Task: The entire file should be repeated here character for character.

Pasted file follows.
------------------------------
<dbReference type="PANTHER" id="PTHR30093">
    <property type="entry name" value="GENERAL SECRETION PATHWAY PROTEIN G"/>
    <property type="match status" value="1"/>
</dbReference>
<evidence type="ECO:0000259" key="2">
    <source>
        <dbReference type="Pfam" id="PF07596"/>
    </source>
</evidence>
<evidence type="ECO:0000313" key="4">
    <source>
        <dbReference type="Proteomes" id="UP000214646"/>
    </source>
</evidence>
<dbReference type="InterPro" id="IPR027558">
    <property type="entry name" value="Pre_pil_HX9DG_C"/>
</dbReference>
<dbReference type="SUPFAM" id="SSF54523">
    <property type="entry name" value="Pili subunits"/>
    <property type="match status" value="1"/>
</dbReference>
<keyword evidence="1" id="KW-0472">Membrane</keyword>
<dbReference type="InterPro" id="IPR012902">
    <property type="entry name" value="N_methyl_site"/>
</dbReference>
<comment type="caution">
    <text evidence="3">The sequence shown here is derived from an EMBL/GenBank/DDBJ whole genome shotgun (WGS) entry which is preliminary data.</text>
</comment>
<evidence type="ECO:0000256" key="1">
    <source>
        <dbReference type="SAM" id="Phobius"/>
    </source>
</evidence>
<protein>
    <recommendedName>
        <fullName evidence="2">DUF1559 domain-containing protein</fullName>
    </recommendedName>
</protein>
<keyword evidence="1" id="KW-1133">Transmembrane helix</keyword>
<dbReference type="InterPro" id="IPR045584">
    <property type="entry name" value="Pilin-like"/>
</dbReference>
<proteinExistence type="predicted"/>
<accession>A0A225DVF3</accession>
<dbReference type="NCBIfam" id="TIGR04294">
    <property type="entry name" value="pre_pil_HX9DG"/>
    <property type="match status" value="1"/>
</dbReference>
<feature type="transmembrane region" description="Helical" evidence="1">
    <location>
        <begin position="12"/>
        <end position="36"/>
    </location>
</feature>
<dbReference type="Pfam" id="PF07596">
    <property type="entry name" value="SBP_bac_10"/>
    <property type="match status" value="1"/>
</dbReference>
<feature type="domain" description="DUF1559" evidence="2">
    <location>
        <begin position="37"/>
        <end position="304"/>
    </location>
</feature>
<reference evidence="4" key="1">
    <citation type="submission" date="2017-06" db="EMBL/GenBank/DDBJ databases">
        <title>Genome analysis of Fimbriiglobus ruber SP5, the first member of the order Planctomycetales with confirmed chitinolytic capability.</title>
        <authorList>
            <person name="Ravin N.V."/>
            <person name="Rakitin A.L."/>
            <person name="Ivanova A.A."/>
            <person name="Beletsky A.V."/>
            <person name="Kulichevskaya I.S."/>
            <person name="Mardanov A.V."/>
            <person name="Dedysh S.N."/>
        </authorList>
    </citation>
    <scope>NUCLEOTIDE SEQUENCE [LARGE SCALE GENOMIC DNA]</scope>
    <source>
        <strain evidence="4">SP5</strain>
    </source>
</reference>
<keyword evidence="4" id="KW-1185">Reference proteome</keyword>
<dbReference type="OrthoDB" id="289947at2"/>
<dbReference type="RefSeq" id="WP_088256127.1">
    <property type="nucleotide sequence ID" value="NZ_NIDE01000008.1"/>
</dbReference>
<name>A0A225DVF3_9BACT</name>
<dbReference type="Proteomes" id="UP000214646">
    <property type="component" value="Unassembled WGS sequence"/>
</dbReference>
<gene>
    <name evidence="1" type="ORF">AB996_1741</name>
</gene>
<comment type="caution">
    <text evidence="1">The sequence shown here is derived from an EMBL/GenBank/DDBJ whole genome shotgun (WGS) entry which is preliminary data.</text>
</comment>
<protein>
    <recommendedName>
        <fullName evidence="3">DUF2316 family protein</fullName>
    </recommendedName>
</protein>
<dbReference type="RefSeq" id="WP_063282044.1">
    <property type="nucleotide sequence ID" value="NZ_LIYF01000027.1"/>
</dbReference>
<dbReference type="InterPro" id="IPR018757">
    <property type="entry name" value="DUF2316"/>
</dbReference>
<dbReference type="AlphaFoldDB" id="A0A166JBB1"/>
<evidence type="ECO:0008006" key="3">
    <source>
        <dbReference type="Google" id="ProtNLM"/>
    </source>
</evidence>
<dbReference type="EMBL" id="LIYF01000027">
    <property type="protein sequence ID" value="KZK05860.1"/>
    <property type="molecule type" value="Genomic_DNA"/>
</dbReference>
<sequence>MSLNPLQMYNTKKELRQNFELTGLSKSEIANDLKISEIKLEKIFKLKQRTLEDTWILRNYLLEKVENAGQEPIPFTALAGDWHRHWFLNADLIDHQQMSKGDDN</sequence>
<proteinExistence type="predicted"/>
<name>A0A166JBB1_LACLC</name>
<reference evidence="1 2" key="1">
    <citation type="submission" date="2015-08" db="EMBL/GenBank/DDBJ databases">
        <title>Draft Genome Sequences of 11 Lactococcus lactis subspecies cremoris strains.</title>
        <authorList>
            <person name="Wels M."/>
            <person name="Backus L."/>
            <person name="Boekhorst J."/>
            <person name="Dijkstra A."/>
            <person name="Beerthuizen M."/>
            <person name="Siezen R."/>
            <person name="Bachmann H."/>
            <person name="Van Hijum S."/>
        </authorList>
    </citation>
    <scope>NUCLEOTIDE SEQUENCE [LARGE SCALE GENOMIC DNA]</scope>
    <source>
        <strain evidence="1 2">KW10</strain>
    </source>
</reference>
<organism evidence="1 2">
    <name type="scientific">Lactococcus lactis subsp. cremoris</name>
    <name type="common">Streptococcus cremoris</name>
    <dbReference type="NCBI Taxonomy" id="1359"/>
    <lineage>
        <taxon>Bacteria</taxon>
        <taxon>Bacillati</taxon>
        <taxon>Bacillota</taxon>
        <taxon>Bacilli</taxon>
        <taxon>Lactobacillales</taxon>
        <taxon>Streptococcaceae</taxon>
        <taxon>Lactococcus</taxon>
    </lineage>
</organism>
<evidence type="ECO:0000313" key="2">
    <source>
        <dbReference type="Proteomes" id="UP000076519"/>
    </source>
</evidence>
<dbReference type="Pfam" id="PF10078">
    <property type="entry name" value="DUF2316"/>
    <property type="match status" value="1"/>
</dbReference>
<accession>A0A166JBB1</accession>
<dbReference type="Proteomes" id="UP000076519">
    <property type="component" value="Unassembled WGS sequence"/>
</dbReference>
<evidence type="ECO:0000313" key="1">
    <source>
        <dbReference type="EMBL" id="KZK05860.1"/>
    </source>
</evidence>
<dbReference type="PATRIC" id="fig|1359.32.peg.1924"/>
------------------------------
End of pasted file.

<dbReference type="PANTHER" id="PTHR30093">
    <property type="entry name" value="GENERAL SECRETION PATHWAY PROTEIN G"/>
    <property type="match status" value="1"/>
</dbReference>
<evidence type="ECO:0000259" key="2">
    <source>
        <dbReference type="Pfam" id="PF07596"/>
    </source>
</evidence>
<evidence type="ECO:0000313" key="4">
    <source>
        <dbReference type="Proteomes" id="UP000214646"/>
    </source>
</evidence>
<dbReference type="InterPro" id="IPR027558">
    <property type="entry name" value="Pre_pil_HX9DG_C"/>
</dbReference>
<dbReference type="SUPFAM" id="SSF54523">
    <property type="entry name" value="Pili subunits"/>
    <property type="match status" value="1"/>
</dbReference>
<keyword evidence="1" id="KW-0472">Membrane</keyword>
<dbReference type="InterPro" id="IPR012902">
    <property type="entry name" value="N_methyl_site"/>
</dbReference>
<comment type="caution">
    <text evidence="3">The sequence shown here is derived from an EMBL/GenBank/DDBJ whole genome shotgun (WGS) entry which is preliminary data.</text>
</comment>
<evidence type="ECO:0000256" key="1">
    <source>
        <dbReference type="SAM" id="Phobius"/>
    </source>
</evidence>
<protein>
    <recommendedName>
        <fullName evidence="2">DUF1559 domain-containing protein</fullName>
    </recommendedName>
</protein>
<keyword evidence="1" id="KW-1133">Transmembrane helix</keyword>
<dbReference type="InterPro" id="IPR045584">
    <property type="entry name" value="Pilin-like"/>
</dbReference>
<proteinExistence type="predicted"/>
<accession>A0A225DVF3</accession>
<dbReference type="NCBIfam" id="TIGR04294">
    <property type="entry name" value="pre_pil_HX9DG"/>
    <property type="match status" value="1"/>
</dbReference>
<feature type="transmembrane region" description="Helical" evidence="1">
    <location>
        <begin position="12"/>
        <end position="36"/>
    </location>
</feature>
<dbReference type="Pfam" id="PF07596">
    <property type="entry name" value="SBP_bac_10"/>
    <property type="match status" value="1"/>
</dbReference>
<feature type="domain" description="DUF1559" evidence="2">
    <location>
        <begin position="37"/>
        <end position="304"/>
    </location>
</feature>
<reference evidence="4" key="1">
    <citation type="submission" date="2017-06" db="EMBL/GenBank/DDBJ databases">
        <title>Genome analysis of Fimbriiglobus ruber SP5, the first member of the order Planctomycetales with confirmed chitinolytic capability.</title>
        <authorList>
            <person name="Ravin N.V."/>
            <person name="Rakitin A.L."/>
            <person name="Ivanova A.A."/>
            <person name="Beletsky A.V."/>
            <person name="Kulichevskaya I.S."/>
            <person name="Mardanov A.V."/>
            <person name="Dedysh S.N."/>
        </authorList>
    </citation>
    <scope>NUCLEOTIDE SEQUENCE [LARGE SCALE GENOMIC DNA]</scope>
    <source>
        <strain evidence="4">SP5</strain>
    </source>
</reference>
<keyword evidence="4" id="KW-1185">Reference proteome</keyword>
<dbReference type="OrthoDB" id="289947at2"/>
<dbReference type="RefSeq" id="WP_088256127.1">
    <property type="nucleotide sequence ID" value="NZ_NIDE01000008.1"/>
</dbReference>
<name>A0A225DVF3_9BACT</name>
<dbReference type="Proteomes" id="UP000214646">
    <property type="component" value="Unassembled WGS sequence"/>
</dbReference>
<gene>
    <name evidence="1" type="ORF">AB996_1741</name>
</gene>
<comment type="caution">
    <text evidence="1">The sequence shown here is derived from an EMBL/GenBank/DDBJ whole genome shotgun (WGS) entry which is preliminary data.</text>
</comment>
<protein>
    <recommendedName>
        <fullName evidence="3">DUF2316 family protein</fullName>
    </recommendedName>
</protein>
<dbReference type="RefSeq" id="WP_063282044.1">
    <property type="nucleotide sequence ID" value="NZ_LIYF01000027.1"/>
</dbReference>
<dbReference type="InterPro" id="IPR018757">
    <property type="entry name" value="DUF2316"/>
</dbReference>
<dbReference type="AlphaFoldDB" id="A0A166JBB1"/>
<evidence type="ECO:0008006" key="3">
    <source>
        <dbReference type="Google" id="ProtNLM"/>
    </source>
</evidence>
<dbReference type="EMBL" id="LIYF01000027">
    <property type="protein sequence ID" value="KZK05860.1"/>
    <property type="molecule type" value="Genomic_DNA"/>
</dbReference>
<sequence>MSLNPLQMYNTKKELRQNFELTGLSKSEIANDLKISEIKLEKIFKLKQRTLEDTWILRNYLLEKVENAGQEPIPFTALAGDWHRHWFLNADLIDHQQMSKGDDN</sequence>
<proteinExistence type="predicted"/>
<name>A0A166JBB1_LACLC</name>
<reference evidence="1 2" key="1">
    <citation type="submission" date="2015-08" db="EMBL/GenBank/DDBJ databases">
        <title>Draft Genome Sequences of 11 Lactococcus lactis subspecies cremoris strains.</title>
        <authorList>
            <person name="Wels M."/>
            <person name="Backus L."/>
            <person name="Boekhorst J."/>
            <person name="Dijkstra A."/>
            <person name="Beerthuizen M."/>
            <person name="Siezen R."/>
            <person name="Bachmann H."/>
            <person name="Van Hijum S."/>
        </authorList>
    </citation>
    <scope>NUCLEOTIDE SEQUENCE [LARGE SCALE GENOMIC DNA]</scope>
    <source>
        <strain evidence="1 2">KW10</strain>
    </source>
</reference>
<organism evidence="1 2">
    <name type="scientific">Lactococcus lactis subsp. cremoris</name>
    <name type="common">Streptococcus cremoris</name>
    <dbReference type="NCBI Taxonomy" id="1359"/>
    <lineage>
        <taxon>Bacteria</taxon>
        <taxon>Bacillati</taxon>
        <taxon>Bacillota</taxon>
        <taxon>Bacilli</taxon>
        <taxon>Lactobacillales</taxon>
        <taxon>Streptococcaceae</taxon>
        <taxon>Lactococcus</taxon>
    </lineage>
</organism>
<evidence type="ECO:0000313" key="2">
    <source>
        <dbReference type="Proteomes" id="UP000076519"/>
    </source>
</evidence>
<dbReference type="Pfam" id="PF10078">
    <property type="entry name" value="DUF2316"/>
    <property type="match status" value="1"/>
</dbReference>
<accession>A0A166JBB1</accession>
<dbReference type="Proteomes" id="UP000076519">
    <property type="component" value="Unassembled WGS sequence"/>
</dbReference>
<evidence type="ECO:0000313" key="1">
    <source>
        <dbReference type="EMBL" id="KZK05860.1"/>
    </source>
</evidence>
<dbReference type="PATRIC" id="fig|1359.32.peg.1924"/>